which led to an underground carpark that had no lighting. After a little orientation we came across a bolt of natural sunlight descending into this creepy underworld, indicating a road out. As we entered daylight and approached the security guards lingering at the laneway behind the building – thinking they were going to chastise us for leaving before 10am – Patrick started penning this message on the translation app:

It read: “You cannot incarcerate people in a building against their will, it is an abuse of human rights.” But the guards looked unfazed as we drew up next to them, so we walked on, away from that strange moment into the mayhem of street life, where we practiced the art of crossing busy roads,

by doing what the locals do – walk out in front of the traffic, gesturing to motorists to slow down or stop. We crossed many roads during the morning looking for an op-shop to buy Woody a t-shirt. He’s a fast growing boy, especially in the tropics.

The roads are anarchical here; they hold their own flow and logic,

and while there are few footpaths and everyone seems to drive anywhere they can, including against the traffic, it is not entirely impossible to be a pedestrian.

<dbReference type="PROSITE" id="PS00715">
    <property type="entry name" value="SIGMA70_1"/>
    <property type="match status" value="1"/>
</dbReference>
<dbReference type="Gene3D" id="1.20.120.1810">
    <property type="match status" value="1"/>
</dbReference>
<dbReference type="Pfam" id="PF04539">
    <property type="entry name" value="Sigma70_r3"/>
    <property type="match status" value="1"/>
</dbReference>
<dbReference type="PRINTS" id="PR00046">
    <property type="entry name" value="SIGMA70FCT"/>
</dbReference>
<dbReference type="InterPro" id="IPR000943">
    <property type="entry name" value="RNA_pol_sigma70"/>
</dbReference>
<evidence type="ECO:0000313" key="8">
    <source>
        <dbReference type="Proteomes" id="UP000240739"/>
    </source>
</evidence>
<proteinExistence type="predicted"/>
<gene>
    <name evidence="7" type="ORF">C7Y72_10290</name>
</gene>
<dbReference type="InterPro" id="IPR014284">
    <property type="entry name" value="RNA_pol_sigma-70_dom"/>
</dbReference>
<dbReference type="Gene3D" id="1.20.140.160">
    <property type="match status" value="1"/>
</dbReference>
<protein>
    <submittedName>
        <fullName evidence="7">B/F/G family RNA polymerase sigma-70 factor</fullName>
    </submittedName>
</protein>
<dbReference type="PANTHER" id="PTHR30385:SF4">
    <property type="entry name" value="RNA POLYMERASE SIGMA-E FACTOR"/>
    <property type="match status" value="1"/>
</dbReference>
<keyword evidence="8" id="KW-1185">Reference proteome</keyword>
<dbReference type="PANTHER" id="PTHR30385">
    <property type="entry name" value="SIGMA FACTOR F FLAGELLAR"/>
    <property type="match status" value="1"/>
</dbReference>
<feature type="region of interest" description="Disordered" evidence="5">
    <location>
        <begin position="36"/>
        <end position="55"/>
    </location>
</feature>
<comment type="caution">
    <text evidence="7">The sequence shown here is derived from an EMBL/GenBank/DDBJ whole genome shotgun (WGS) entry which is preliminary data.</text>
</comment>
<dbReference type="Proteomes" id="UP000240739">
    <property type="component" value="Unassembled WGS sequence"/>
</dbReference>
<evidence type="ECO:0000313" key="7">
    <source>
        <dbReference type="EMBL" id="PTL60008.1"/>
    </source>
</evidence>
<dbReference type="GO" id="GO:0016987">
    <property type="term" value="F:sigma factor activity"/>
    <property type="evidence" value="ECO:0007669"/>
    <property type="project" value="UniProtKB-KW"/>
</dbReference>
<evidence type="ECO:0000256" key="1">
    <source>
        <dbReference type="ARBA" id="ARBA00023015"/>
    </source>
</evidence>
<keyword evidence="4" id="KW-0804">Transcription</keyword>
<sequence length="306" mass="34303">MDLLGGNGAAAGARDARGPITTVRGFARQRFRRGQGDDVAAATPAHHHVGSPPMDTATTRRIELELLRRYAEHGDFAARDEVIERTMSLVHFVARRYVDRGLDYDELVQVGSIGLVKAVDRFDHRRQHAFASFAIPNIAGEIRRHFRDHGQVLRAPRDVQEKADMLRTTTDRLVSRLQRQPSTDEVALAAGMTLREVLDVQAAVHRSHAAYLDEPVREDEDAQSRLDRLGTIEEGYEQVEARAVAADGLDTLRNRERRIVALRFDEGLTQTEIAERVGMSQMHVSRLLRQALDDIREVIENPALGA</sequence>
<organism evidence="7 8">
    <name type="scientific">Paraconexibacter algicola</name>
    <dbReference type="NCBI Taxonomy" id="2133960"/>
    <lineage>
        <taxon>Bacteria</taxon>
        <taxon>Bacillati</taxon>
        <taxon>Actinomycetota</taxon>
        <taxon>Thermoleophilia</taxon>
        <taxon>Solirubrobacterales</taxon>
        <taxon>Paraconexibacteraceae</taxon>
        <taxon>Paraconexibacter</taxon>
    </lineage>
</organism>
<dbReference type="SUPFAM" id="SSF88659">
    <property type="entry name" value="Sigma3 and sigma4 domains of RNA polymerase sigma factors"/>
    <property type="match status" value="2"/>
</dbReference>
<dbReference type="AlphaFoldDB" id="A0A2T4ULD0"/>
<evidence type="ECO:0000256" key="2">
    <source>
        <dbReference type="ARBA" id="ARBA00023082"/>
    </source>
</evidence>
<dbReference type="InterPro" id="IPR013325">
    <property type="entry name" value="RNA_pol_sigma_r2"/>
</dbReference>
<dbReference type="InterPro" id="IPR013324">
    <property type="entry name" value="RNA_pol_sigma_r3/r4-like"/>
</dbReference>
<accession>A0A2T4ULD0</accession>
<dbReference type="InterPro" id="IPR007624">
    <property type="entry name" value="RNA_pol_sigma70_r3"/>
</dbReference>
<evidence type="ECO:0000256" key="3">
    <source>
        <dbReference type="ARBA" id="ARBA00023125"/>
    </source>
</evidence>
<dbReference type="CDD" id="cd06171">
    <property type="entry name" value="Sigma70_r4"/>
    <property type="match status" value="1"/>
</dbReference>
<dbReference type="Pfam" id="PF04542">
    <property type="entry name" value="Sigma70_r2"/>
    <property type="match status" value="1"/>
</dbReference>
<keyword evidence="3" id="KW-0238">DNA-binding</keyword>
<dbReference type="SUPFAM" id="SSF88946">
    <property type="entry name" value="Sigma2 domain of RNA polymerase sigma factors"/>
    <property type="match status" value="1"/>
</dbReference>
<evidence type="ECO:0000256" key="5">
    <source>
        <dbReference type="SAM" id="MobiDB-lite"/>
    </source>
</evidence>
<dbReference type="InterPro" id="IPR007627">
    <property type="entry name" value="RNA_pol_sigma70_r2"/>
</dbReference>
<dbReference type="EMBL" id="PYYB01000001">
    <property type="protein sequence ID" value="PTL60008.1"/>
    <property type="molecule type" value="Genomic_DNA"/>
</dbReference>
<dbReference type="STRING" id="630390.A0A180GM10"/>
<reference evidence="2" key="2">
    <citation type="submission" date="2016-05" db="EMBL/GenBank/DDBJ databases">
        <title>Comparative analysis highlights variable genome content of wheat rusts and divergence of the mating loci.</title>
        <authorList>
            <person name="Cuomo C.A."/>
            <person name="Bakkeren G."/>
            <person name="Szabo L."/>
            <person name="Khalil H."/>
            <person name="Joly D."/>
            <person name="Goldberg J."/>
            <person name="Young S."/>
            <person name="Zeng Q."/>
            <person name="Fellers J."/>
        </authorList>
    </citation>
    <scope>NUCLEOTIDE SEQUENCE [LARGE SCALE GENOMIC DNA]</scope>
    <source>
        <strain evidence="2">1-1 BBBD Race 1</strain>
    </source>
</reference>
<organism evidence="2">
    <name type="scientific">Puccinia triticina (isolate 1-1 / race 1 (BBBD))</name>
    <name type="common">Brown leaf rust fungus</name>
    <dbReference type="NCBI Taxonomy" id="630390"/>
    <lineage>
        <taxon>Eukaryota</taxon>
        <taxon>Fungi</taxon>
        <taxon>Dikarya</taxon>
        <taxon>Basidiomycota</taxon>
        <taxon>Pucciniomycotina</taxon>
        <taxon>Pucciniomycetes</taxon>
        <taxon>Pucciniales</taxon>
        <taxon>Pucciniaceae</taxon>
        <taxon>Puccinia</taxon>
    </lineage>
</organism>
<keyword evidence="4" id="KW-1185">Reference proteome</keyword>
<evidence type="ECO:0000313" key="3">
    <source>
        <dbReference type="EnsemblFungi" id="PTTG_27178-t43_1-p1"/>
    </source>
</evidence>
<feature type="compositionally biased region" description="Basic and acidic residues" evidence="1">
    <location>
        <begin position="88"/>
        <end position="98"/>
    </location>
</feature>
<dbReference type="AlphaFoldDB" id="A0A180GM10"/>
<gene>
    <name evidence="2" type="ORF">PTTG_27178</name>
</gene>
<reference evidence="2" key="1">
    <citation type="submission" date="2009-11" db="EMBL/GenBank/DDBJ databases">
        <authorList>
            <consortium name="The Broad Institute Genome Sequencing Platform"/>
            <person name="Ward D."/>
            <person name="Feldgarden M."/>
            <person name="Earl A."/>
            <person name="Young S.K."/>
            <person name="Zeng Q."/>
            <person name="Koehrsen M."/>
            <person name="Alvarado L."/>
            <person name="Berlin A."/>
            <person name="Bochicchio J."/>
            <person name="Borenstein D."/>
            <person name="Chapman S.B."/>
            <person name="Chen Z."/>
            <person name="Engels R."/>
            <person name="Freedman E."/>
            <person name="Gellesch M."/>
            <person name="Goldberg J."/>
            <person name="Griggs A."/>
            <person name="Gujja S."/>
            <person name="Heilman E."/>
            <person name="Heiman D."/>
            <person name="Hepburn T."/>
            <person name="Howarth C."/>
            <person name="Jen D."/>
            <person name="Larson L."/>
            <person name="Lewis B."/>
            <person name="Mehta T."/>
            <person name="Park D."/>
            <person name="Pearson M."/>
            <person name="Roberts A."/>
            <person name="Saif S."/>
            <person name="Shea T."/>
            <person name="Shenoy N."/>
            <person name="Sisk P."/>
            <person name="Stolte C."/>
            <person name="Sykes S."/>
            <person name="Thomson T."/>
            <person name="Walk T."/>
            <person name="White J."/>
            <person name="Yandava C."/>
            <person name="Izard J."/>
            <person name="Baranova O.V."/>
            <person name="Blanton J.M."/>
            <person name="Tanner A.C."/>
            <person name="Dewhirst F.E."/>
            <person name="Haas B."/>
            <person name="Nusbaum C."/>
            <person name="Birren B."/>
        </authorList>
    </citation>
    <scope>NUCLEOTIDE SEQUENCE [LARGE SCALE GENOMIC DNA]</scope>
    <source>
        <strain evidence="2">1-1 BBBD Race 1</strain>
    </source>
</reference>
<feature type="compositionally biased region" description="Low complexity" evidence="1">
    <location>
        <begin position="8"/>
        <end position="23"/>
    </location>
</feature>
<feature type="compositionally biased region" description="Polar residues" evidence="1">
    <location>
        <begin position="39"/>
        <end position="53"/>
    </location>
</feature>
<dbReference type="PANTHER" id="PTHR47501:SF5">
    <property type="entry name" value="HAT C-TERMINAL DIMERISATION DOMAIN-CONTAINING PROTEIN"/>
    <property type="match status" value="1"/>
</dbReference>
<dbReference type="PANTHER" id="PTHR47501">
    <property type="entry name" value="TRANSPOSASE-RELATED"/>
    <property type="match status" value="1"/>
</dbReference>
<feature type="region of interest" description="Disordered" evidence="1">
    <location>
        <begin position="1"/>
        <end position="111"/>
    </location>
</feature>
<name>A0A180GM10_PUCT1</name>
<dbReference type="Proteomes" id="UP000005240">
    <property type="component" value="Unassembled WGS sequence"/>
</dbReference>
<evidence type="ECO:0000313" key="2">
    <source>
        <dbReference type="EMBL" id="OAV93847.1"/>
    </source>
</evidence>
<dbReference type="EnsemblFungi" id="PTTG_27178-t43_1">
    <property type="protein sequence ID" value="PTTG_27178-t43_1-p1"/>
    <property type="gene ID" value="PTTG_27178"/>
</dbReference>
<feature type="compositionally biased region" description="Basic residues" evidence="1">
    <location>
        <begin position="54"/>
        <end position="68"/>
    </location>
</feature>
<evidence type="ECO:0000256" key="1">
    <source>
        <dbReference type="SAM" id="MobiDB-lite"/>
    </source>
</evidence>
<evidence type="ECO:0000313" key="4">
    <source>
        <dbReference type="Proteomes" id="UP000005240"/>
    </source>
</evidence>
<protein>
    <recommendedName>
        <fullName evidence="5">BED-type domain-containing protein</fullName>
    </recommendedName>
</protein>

On our last afternoon in Indonesia’s capital we reflected on the city and its future in an energy descent reality.

There’s a makeshift spirit here and an absence of safetyism that will likely aid residents, and while the examples of retrosuburban farming we saw in the wealthier parts of Jakarta may well keep producer knowledges alive, the infrastructure collapse that is already advanced in this metropolis, could undermine any such resilience.

In our final hours in Jakarta we played music, and slept and swam,

before joining the traffic, again, to the port, to board this boat, the KM Kelud.

We’d wanted economy tickets for both the affordability and sociability but they’d sold out, so we paid for lodgings in bunk rooms.

$70 per bunk for a 40 hour voyage, and all meals included.

We found we were again the only caucasian travellers on the boat sans one young couple, perhaps Dutch, who had no thirst to converse and held a permanent look of worry in their faces. Without any phone signal, our translation app was rendered useless so we defaulted to body language with fellow passengers, were invited many times to make selfie, and practiced what little Indonesian we’ve gathered.

After several weeks of travelling west, we are now heading north again.

On the way to the port the taxi driver warned us about our belongings both at the port and on the boat. We have heeded such advice along the way, and used the lockers provided on the boat, however, neither in Jakarta nor on this boat have we felt unsafe.

We spent July 6 at sea on Indonesian waters, crossing the equator. July 6 is an important day for both Indonesians and West Papuans, as it marks the anniversary of the Biak massacre of possibly hundreds of West Papuans by the Indonesian army, 26 years ago (as Alison Bevege reports). A US mining giant, Freeport, and the Indonesian government make considerable wealth from their joint colonial project in West Papua.